DCI Teaches the Teacher for Benefit of Tech Undergraduates

Monday, November 27, 2017

Although the Division of Computing Instruction (DCI) advances the development, competence and professional standing of the College of Computing's instructors and lecturers, its real beneficiaries are Georgia Tech students.

Students cannot miss the College’s instructors and lecturers when they teach nearly all first- and second-year courses. In fact, because every Tech student is required to take at least one of three introductory computing classes, they come into contact with College of Computing lecturers and instructors in significant ways.

Senior Lecturer Bill Leahy teaches computer organization and programming for CS 2110, one of Georgia Tech's most popular computer science courses.

"We teach almost half the credit hours in the college," says Senior Lecturer and DCI Director William "Bill" Leahy. "We teach very large classes in some cases. That's a whole different skill set than teaching a 12-student special topics class, and the people who do it are very, very good at it."

Non-tenured faculty have long played an important role at Georgia Tech, as they do at most universities. What's different at the College of Computing is that these educators are organized within a formal structure designed to foster their participation in a range of college matters while enhancing their effectiveness as teachers.

"The fact that the College of Computing cares enough about that to create an organization that allows the lecturers to develop, to grow and to have a voice in the college is important," says Senior Associate Dean Charles Isbell, Ph.D. "I think it's important for incoming students to know that not only do the lecturers care very much about your education, but they work together, they participate in the long-term curricular vision for the degrees that the college offers. That's a good thing."

Instructors and lecturers are highly qualified, motivated and exceptionally skilled. Instructors, many of whom are Ph.D. students, hold at minimum a master's degree. Lecturers have earned either a master's or Ph.D., and frequently have a significant academic or industrial background. In some cases, they are supported by undergraduate teaching assistants (TA).

"Undergraduate TAs help us teach only in those classes they have already taken and received an A," Leahy says. "We have special training for them, and we monitor them more closely than we might a graduate TA."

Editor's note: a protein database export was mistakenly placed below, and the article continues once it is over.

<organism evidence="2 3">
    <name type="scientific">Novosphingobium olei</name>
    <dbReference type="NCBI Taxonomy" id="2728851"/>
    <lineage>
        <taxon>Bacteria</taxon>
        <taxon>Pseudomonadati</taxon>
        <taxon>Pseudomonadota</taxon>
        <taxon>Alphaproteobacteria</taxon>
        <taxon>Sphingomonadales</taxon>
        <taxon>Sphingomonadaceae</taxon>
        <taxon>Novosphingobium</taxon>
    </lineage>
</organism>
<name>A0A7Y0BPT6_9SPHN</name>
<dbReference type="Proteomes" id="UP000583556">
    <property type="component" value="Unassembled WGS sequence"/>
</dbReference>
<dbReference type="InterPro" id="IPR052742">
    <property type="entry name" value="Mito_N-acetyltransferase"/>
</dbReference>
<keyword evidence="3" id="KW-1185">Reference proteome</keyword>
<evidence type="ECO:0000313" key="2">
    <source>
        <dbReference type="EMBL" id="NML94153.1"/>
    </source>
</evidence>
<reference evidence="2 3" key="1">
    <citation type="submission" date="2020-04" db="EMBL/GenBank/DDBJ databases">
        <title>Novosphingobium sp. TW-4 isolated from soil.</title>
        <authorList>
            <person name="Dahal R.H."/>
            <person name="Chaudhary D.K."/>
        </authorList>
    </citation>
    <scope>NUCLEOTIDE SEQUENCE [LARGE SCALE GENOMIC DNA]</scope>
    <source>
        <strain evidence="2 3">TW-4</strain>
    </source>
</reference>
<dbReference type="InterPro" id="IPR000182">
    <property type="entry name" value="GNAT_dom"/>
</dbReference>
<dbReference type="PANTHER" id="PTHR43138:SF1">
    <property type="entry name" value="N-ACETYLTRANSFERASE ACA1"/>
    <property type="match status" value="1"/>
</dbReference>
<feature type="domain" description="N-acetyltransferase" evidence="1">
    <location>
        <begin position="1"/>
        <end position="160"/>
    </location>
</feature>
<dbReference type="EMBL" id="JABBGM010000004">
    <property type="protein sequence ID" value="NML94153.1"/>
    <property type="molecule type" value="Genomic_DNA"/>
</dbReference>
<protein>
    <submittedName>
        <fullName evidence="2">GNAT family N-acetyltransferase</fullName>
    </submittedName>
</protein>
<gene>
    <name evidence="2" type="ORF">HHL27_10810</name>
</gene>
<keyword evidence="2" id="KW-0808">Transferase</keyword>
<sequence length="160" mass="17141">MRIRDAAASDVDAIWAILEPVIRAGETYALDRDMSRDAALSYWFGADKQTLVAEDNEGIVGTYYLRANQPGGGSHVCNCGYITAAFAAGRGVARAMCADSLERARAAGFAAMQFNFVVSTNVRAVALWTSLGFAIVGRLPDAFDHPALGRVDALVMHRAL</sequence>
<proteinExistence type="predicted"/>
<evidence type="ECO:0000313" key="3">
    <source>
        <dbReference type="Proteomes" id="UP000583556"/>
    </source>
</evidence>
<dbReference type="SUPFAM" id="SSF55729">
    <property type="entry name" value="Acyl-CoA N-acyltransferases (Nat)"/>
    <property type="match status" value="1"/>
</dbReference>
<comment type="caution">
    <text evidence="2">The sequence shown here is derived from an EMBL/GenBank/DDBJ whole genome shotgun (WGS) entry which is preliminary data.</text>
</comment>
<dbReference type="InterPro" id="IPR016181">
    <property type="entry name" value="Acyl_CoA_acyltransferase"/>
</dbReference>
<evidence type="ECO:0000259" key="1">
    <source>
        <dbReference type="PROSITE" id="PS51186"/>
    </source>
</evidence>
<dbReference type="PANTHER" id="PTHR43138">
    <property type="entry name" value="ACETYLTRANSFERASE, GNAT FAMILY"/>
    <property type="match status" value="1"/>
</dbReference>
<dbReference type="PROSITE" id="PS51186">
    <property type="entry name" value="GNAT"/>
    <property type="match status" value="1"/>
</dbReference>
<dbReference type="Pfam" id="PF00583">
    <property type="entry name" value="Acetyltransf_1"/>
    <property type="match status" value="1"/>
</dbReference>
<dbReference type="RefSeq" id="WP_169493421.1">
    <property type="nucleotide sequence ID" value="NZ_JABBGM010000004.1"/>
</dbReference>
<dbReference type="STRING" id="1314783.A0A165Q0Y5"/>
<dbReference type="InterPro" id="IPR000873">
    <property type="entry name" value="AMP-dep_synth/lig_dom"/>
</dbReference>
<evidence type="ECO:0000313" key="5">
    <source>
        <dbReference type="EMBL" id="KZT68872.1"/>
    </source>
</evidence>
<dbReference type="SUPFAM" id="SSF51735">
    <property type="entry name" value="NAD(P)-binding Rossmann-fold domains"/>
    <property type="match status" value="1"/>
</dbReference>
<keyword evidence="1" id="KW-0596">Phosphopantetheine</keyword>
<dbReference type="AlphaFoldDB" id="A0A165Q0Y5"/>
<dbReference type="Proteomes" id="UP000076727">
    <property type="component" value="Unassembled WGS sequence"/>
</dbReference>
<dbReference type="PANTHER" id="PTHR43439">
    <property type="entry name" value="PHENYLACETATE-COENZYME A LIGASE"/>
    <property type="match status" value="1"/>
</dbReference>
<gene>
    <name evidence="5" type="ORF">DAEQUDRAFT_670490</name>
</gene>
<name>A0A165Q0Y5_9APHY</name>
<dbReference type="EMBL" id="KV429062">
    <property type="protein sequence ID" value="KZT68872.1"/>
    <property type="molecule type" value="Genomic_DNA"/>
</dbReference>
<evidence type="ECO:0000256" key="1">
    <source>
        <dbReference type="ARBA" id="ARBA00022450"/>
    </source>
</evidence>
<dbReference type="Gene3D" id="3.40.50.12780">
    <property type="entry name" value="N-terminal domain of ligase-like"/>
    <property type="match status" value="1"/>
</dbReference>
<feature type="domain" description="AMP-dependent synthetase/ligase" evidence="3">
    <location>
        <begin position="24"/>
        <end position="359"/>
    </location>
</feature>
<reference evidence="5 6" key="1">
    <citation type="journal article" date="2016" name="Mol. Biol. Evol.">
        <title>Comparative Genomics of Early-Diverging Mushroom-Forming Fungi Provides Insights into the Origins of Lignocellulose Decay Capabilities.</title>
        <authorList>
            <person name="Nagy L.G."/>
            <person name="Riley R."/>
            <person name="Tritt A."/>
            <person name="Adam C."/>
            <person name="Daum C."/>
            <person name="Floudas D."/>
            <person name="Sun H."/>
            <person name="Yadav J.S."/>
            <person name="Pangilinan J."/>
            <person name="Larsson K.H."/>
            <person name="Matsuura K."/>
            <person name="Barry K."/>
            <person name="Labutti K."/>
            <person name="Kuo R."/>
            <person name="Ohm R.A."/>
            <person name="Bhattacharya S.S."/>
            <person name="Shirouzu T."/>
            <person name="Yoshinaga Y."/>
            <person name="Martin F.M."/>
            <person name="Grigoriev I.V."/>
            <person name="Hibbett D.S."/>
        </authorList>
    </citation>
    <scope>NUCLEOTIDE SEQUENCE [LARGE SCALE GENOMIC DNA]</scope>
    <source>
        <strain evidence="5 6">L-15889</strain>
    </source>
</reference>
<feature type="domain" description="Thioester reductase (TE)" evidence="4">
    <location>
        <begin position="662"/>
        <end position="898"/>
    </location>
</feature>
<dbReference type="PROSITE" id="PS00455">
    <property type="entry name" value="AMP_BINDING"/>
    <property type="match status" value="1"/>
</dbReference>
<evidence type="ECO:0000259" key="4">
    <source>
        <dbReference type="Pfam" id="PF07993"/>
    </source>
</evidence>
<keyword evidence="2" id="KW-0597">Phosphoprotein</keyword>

It's an elite group of very smart, capable students, he adds. "They absolutely loved the course when they took it, and they want others to get the same enjoyment and understanding they did. So they bring a high level of enthusiasm to the classroom, and we believe it's a plus that they can closely relate to the students who are taking the course."

Bill Leahy jots a few notes before resuming his computer programming lecture.

The idea for DCI surfaced a few years ago when the College developed its individual schools of Computer Science, Interactive Computing and Computational Science and Engineering. Instructors and lecturers found themselves in a kind of academic limbo, organizationally speaking. They were still affiliated with the college, but undergraduate learning had shifted to the new schools.

According to Isbell, himself a College of Computing alumnus: "Given that we had all these talented people who are passionate about undergraduate education, we decided that we needed a creative structure for them, a place where they would feel comfortable working together, develop their own notions about what matters for the students and develop their own processes that make sense for what they were doing." 

Creating the division "was a way of making it easier for them to be a part of the college's fabric and to have an influence on the way the college runs," he says, noting that a DCI member occupies a voting seat on the Curriculum Committee.

DCI also supports its members by providing a formal promotion path from instructor to lecturer and then to senior lecturer. The criteria for moving up, which is detailed in a DCI handbook, requires demonstrated excellence in two of three areas: scholarship or research; teaching; and service, such as serving on institutional committees.

"They're not just teaching and going home," Isbell says. "They are performing service, they are participating in campus life, and they're doing scholarship in working with the larger community outside of Georgia Tech."

In turn, DCI faculty bring innovative approaches to the college's operations. Consider, for instance, the daunting task of administering tests to certain introductory classes, many of which contain up to 300 students. The simple act of giving and grading these tests consume an enormous amount of time and resources. Lecturers, working in concert with their TAs, figured out a way to administer tests online, accessible from the students' laptops. They're even set up in such a way that each exam is slightly different from the others, to prevent cheating. The tests can be graded electronically, too, although eventually they still have to be viewed individually by lecturers and TAs for a final letter grade.

"DCI represents a really great group of people whose deep commitment to undergraduate education is reflected in their exceptional abilities,” Leahy says. "Every single person is here because he or she loves what they're doing — not a single one of them thinks of teaching as merely a job."